There then follows a dream sequence—where the tramp flies through a heavenly scene—which Chaplin explained had been influenced by J.M. Barrie’s play, A Kiss for Cinderella.
This is how the original synopsis of The Kid—exactly as written by the Chaplin Studio in 1921—covers the dream sequence:
Charlie wakes to find the boy gone. He is frantic and walks the street the remainder of the night until he falls exhausted on his own doorstep. He dreams….
He sees the wretched slum transformed into a veritable fairyland – plenty of everything to eat and drink, to be had for the asking. There is no payment except love. His former friends and enemies are all friends. All have wings and play harps and other celestial instruments.
Jackie is there and he takes Charlie by the hand and then Charlie himself finds he also has wings, strong white wings. And he finds he can fly. But, alas, Sin creeps in and Charlie becomes involved in a fight with his old enemy. He tries to escape – to fly away – but he is ruthlessly shot down – down – down, and awakens to find himself being shaken by the big policeman whom he had eluded over the house tops.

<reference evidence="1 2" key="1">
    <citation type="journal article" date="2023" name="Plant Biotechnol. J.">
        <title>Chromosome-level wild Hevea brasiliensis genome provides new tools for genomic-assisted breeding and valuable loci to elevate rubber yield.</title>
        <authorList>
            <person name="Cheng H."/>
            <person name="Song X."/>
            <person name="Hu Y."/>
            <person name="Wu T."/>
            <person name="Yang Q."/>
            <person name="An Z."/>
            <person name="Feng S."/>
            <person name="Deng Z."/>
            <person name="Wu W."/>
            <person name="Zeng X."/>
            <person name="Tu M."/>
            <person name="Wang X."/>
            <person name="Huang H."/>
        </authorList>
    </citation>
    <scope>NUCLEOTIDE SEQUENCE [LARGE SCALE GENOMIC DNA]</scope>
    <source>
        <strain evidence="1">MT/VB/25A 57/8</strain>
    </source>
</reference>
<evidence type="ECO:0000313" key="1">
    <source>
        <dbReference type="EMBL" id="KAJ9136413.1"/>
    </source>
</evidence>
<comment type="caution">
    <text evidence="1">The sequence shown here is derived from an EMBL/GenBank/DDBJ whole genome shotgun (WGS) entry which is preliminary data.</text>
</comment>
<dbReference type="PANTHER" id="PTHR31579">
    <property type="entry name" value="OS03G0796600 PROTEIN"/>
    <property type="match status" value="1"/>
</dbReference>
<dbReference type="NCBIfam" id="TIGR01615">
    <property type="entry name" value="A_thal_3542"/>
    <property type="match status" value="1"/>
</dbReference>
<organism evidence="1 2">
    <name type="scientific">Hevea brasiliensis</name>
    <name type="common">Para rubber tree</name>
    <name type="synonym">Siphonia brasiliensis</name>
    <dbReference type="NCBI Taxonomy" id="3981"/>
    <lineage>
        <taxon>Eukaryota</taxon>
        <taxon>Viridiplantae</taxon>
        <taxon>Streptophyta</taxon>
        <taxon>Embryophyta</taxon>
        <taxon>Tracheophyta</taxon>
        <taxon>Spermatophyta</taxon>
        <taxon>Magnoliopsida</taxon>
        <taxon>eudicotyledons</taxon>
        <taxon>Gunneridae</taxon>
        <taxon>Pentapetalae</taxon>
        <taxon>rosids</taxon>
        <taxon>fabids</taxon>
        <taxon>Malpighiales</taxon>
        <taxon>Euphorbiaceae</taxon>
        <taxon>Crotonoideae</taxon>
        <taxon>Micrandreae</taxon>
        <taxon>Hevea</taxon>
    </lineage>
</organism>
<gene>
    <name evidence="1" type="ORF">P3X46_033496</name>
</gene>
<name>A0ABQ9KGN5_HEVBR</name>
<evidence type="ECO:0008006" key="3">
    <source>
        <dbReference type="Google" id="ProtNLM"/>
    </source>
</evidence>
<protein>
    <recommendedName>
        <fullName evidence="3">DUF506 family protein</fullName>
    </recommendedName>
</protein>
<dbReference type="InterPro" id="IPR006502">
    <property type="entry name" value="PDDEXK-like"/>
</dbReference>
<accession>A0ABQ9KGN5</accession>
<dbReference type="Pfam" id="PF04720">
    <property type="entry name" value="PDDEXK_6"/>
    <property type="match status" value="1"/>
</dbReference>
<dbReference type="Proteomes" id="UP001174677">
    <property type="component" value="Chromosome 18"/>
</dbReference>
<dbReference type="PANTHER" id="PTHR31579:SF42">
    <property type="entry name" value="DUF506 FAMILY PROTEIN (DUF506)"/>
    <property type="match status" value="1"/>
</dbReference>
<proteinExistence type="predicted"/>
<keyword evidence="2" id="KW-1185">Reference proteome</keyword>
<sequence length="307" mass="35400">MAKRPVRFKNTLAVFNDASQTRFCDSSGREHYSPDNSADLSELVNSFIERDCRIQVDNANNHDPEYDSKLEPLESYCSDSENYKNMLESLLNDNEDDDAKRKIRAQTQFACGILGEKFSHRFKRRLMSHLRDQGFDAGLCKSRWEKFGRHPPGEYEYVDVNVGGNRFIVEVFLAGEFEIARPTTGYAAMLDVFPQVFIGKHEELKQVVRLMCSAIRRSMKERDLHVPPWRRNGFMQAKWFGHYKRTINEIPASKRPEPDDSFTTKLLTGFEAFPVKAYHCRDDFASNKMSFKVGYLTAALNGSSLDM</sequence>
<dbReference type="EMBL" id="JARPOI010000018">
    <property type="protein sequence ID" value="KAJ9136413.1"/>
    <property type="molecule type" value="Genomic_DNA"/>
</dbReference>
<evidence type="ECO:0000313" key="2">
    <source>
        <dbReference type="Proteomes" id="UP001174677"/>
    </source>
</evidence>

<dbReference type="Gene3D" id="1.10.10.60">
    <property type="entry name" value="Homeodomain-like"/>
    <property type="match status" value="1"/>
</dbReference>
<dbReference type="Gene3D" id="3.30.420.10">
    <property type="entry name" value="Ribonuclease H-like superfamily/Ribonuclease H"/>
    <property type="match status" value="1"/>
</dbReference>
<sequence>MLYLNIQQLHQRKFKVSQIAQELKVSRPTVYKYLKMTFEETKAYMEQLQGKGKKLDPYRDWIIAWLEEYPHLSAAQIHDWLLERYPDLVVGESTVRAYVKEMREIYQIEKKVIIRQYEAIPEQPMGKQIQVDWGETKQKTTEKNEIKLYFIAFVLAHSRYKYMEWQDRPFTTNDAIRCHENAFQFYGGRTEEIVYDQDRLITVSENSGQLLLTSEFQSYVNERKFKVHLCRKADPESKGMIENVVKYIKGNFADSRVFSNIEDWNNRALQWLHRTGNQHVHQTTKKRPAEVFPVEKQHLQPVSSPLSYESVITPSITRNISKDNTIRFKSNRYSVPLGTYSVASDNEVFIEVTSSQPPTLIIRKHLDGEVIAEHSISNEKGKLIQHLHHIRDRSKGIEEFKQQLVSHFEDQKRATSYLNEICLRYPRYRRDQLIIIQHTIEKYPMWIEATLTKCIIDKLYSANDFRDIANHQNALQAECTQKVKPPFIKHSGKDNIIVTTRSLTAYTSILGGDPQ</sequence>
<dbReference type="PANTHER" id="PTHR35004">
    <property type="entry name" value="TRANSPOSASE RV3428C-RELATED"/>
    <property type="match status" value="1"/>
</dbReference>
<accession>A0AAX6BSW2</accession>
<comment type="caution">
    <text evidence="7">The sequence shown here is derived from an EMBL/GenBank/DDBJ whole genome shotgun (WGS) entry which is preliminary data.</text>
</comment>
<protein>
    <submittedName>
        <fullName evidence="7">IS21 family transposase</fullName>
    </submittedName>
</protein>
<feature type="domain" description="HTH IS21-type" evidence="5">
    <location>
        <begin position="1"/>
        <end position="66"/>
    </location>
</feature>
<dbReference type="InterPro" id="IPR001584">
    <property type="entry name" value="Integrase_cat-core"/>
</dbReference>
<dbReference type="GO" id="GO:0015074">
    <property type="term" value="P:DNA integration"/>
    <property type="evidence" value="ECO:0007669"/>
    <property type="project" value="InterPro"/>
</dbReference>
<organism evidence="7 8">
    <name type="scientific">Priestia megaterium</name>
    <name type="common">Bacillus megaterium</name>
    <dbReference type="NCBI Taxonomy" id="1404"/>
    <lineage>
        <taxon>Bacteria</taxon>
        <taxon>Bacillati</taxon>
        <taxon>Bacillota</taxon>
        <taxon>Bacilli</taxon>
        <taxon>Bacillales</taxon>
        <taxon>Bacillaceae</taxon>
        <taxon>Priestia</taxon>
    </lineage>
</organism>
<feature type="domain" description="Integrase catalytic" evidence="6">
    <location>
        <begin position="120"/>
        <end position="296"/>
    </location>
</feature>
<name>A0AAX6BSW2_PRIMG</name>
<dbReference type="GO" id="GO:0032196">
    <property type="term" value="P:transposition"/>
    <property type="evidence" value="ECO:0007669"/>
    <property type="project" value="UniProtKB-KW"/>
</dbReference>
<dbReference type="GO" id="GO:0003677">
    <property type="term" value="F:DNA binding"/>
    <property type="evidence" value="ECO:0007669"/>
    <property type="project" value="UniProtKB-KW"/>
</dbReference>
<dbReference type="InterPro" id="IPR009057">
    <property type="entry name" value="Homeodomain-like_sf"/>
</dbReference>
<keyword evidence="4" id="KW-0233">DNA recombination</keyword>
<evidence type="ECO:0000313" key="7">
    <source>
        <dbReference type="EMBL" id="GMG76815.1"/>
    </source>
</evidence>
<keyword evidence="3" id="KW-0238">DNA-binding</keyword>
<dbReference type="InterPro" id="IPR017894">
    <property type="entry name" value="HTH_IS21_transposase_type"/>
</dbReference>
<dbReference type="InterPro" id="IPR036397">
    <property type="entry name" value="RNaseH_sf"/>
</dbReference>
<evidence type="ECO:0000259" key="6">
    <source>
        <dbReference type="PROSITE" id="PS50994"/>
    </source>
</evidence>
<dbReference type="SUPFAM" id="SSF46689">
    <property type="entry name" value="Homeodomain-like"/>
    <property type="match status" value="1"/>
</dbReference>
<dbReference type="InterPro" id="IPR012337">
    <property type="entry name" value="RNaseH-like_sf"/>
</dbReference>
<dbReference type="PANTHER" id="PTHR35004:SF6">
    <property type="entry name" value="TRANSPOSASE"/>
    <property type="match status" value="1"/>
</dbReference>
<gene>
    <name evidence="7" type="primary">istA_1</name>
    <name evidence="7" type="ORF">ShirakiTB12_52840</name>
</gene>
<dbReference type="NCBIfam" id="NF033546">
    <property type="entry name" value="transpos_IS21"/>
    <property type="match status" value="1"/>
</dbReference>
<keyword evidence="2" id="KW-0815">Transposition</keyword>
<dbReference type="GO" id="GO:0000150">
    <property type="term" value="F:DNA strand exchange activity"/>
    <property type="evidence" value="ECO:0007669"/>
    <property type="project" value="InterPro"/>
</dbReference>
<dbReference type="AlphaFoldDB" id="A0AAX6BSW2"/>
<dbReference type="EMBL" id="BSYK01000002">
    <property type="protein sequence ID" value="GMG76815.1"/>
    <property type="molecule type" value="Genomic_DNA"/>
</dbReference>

Shortly after the dream sequence, the tramp is awakened by the policeman, who takes him to a private house, where he is reunited with the kid. We see the door close on the mother, the kid and the tramp—and the film ends.
What happens next?
That is left to our imaginations!